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Dewclaws on rear paws

This forum is for dog lovers seeking everyday advice and suggestions on health-related issues. Remember, however, that advice on a public forum simply can't be a substitute for proper medical attention. Only your vet can say assuredly what is best for your dog.

  
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Daisy - R.I.P.

Good Morning- Beautiful.
 
 
Barked: Mon Nov 5, '07 7:34am PST 
Some dogs are born with and without. Some have double and some have single. Some will go their whole lives with no problems while others have to have them removed.
Just weigh the pros and cons ( unless there is an injury ).
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Kitai

Chia Kitai!
 
 
Barked: Mon Nov 5, '07 7:48am PST 
Yeah I agree Daisy. If Kotaro had ever developed a problem with his extra thumbs I would have seriously considered removal. But we were lucky and never had to face a problem like that.
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Lucyy!?!!- =]]

So much cooler- than yerr mom :]
 
 
Barked: Mon Nov 5, '07 12:32pm PST 
Lucy still had her dewclaws as they were never removed. She really has no problem with them except it sometimes gets stuck in her sweater when I put it on for walks (hehe) but that's really it. I would only consider taking them off if a) the got caught on things b) she was in discomfort or c) she was a working dog. But none of them apply to her. Personally I would only have them removed when she was a little puppy, now it would be too hard to stop her from walking/running intil it healed laugh out loud I think it is a great thing to have done so nothing happens though big grin
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Snowfoot sled dog team

Oldies but- goodies
 
 
Barked: Mon Nov 5, '07 12:56pm PST 
Allot of my dogs were born without dews, some had just a tiny vestigal (sp?) dewclaw that had no bone. Mine are also removed because like Kristen's Fuzzy Huskies, they are working dogs. Deeper snow with a hard crust is particularily tough on dews. I would say a pet would not need them removed tho.
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Sirius- Padfoot- Black

Too clever for- Mom's own good!- :)
 
 
Barked: Mon Nov 5, '07 1:05pm PST 
Both of Siri's brothers, Tykir and Kadjii, had floppy dews, and when they have their neuters, the vet will probably remove them, being floppy as they are, so they don't get caught on something and rip off. I was lucky. Siri was born without dews on the hind paws, so we don't have to worry about them. big grin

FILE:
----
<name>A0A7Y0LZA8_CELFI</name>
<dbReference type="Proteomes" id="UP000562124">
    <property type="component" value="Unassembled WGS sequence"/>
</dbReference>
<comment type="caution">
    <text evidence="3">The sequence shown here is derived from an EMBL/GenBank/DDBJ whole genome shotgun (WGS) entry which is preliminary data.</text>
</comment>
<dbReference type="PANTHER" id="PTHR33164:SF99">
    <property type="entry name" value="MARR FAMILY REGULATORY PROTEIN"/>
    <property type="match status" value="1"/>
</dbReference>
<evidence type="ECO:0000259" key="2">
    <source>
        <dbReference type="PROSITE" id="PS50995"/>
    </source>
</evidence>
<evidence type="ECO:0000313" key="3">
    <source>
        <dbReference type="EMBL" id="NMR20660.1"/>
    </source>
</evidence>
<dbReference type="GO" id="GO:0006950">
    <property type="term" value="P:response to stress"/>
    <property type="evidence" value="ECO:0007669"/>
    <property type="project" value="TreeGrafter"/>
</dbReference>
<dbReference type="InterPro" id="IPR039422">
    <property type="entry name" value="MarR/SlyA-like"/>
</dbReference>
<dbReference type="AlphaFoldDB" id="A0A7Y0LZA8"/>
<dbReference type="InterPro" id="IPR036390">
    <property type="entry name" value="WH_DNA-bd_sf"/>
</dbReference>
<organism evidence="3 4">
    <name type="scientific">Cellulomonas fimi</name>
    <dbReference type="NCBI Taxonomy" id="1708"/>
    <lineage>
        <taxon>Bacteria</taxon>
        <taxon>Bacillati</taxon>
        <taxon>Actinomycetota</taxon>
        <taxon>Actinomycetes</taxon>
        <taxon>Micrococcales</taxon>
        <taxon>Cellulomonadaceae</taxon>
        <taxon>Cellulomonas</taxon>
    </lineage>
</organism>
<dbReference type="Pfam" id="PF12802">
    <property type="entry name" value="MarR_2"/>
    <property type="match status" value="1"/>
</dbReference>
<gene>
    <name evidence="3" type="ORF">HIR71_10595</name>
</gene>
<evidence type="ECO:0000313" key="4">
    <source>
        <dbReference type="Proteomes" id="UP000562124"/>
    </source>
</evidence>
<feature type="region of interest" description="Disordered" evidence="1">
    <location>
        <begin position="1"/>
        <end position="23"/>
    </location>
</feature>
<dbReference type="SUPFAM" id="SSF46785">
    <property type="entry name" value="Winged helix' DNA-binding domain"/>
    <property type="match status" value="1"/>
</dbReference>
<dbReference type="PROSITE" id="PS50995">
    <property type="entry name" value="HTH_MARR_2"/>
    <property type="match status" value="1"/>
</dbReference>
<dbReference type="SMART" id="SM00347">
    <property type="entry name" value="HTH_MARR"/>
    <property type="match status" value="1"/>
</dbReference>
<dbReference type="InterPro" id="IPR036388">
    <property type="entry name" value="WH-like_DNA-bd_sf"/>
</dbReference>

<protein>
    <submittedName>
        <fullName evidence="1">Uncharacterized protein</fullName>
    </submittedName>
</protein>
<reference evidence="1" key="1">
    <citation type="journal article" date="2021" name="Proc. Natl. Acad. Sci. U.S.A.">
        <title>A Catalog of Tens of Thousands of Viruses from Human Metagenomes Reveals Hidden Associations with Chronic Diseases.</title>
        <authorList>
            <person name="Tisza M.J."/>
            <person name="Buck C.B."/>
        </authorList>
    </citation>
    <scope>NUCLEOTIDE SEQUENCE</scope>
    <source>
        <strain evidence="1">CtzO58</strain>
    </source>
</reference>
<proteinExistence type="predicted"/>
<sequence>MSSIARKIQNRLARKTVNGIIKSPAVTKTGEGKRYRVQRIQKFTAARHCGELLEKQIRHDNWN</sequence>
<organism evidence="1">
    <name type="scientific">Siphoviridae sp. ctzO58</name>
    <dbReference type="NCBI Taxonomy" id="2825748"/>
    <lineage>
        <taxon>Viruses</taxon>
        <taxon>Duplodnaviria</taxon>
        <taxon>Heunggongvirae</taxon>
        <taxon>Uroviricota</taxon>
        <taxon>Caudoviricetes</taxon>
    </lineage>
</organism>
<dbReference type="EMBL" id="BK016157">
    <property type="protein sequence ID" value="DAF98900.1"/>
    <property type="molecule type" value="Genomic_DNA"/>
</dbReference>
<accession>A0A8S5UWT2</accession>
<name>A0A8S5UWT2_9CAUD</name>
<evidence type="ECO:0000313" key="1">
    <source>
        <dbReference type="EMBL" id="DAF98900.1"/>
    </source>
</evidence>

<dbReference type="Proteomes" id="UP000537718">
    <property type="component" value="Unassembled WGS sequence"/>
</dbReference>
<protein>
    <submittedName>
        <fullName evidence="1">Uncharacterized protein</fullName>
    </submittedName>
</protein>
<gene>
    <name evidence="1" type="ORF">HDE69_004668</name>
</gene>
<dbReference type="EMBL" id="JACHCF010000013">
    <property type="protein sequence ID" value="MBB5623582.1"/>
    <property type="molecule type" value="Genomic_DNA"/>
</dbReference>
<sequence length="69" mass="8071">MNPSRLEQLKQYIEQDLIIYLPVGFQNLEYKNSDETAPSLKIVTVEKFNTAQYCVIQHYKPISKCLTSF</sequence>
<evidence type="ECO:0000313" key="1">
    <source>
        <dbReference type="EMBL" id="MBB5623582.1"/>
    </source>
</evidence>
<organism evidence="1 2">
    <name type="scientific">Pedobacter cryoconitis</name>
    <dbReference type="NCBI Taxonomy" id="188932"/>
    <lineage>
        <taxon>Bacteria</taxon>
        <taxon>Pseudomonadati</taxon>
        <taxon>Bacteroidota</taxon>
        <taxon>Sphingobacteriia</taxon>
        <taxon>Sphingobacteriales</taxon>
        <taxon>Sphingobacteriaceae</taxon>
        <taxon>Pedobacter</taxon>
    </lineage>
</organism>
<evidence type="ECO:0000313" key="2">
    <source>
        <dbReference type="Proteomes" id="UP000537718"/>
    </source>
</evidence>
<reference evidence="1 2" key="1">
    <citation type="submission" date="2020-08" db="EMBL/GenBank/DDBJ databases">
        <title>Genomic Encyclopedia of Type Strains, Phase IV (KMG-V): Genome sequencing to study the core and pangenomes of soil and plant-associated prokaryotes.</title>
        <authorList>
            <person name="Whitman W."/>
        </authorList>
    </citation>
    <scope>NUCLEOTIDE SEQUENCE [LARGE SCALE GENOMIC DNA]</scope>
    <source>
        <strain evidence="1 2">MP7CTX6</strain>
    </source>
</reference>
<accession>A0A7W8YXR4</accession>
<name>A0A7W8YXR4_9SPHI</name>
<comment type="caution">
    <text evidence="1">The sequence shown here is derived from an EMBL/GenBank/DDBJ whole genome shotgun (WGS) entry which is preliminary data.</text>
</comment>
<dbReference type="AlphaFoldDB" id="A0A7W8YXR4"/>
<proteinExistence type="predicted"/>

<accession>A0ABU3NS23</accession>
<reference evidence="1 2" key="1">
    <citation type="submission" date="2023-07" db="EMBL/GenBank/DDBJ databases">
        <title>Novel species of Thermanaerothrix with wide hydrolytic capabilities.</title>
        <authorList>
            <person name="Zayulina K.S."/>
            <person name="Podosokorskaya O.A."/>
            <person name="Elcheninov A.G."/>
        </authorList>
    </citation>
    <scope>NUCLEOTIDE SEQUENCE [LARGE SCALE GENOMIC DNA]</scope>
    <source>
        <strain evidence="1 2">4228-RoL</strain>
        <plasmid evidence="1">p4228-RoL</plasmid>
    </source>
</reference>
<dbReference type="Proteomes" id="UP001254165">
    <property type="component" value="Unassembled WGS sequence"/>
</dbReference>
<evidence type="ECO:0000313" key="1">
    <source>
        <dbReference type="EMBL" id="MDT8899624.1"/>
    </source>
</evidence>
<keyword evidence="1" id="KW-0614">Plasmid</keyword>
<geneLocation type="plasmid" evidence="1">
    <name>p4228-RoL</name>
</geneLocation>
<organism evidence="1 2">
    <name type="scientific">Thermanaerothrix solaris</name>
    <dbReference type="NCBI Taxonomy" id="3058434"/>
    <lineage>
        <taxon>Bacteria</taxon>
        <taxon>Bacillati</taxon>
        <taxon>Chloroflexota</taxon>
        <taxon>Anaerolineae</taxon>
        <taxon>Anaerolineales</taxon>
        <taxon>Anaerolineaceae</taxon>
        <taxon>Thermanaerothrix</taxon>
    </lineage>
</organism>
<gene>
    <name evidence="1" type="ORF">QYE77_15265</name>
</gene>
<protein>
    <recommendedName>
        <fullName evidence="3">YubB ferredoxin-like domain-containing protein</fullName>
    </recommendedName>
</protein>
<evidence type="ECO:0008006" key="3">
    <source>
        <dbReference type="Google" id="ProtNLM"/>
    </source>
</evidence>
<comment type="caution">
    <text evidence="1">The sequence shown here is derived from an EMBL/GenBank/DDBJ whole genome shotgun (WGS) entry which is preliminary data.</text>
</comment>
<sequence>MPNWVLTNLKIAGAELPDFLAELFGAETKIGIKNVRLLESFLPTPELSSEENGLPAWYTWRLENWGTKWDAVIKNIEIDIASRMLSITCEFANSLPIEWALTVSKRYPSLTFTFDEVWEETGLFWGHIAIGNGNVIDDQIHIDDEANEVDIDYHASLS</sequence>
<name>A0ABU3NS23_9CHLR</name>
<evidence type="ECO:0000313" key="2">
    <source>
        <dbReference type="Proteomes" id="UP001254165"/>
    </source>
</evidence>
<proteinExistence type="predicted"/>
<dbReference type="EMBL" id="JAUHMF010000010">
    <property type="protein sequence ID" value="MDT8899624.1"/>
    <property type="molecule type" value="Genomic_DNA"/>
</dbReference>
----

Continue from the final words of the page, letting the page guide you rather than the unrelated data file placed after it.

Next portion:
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Kip

I'm a Maniac!
 
 
Barked: Mon Nov 5, '07 5:01pm PST 
I would say get them removed. They can and do cause problems. My sister in laws Collie had hers and it actually started growing weird and started into her skin! You could tell it was painful for the pup because she would limp around... Kip and Joy both have theirs out and I believe they are better off without them.

Less likely to rip off and cause major pain and problems.
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Kip

I'm a Maniac!
 
 
Barked: Mon Nov 5, '07 5:01pm PST 
double post

Edited by author Mon Nov 5, '07 5:02pm PST

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Sparkle

You may refer to- me as "her- ladyship!"
 
 
Barked: Tue Nov 6, '07 6:08am PST 
In rereading early posts I'm surprised at one post stating thatt dewclaws reach the ground and get wear????? and that they affect the dogs ability to turn etc.
I wonder if there's some confusion on the definition of "dewclaw" and wonder if we're all referring to the same thing.
In my experience, the dewclaw is on the dogs' WRIST, above the foot.. In 17 years of grooming, and over 35 years of dog ownership, I have NEVER seen a dog with dewclaws that receive wear with the rest of the foot... even in horribly neglected dogs with badly overgrown nails, coat, etc. etc.
They survive from the original canine who looked nothing at all like our present dog, had 5 toes and was fairly short legged. As the dog evolved, it no longer required 5 toes... but that extra one is still part of the "genetic programme".
As other posters had indicated, MANY dogs are born without them........and have no mobility issues whatsoever. Indeed, a good number of successful agility dogs where either born without them, or had them removed as pups... Most breeders will remove them before the age of 3 days when a puppies pain receptors aren't yet fully developed.
Not a big deal perhaps, but on a learning forum, I'd be concerned about "newbies" being misinformed.... unless, of course, *I'm* the one who's confused (it wouldn't be the first time.)
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Boston

King of- everything
 
 
Barked: Tue Nov 6, '07 9:41am PST 
I work at a vet clinic as a groomer and I have seen alot of dogs come in having problems with the dewclaws. As a groomer also I have dealt with a few that grew right into the leg and got infected. Its nice to get them removed while the dog is getting spayed or neutered though. If its to late for that I would leave them if you dont see any troble with them in the future.
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Sparkle

You may refer to- me as "her- ladyship!"
 
 
Barked: Tue Nov 6, '07 11:30am PST 
I find that the worst ones for "ingrown dewclaws" are usually smaller breeds and almost always long coated breeds. I think some owners are simply not aware these nails exist and, if the owner doesn't maintain the coat regularly there's an even greater chance the dewclaws will go unnoticed.
BeCAUSE they don't get any wear, they tend to grow quickly and in dogs with a tightly curled nail, the owner really does need to stay on top of things to avoid a painful situation for the dog.
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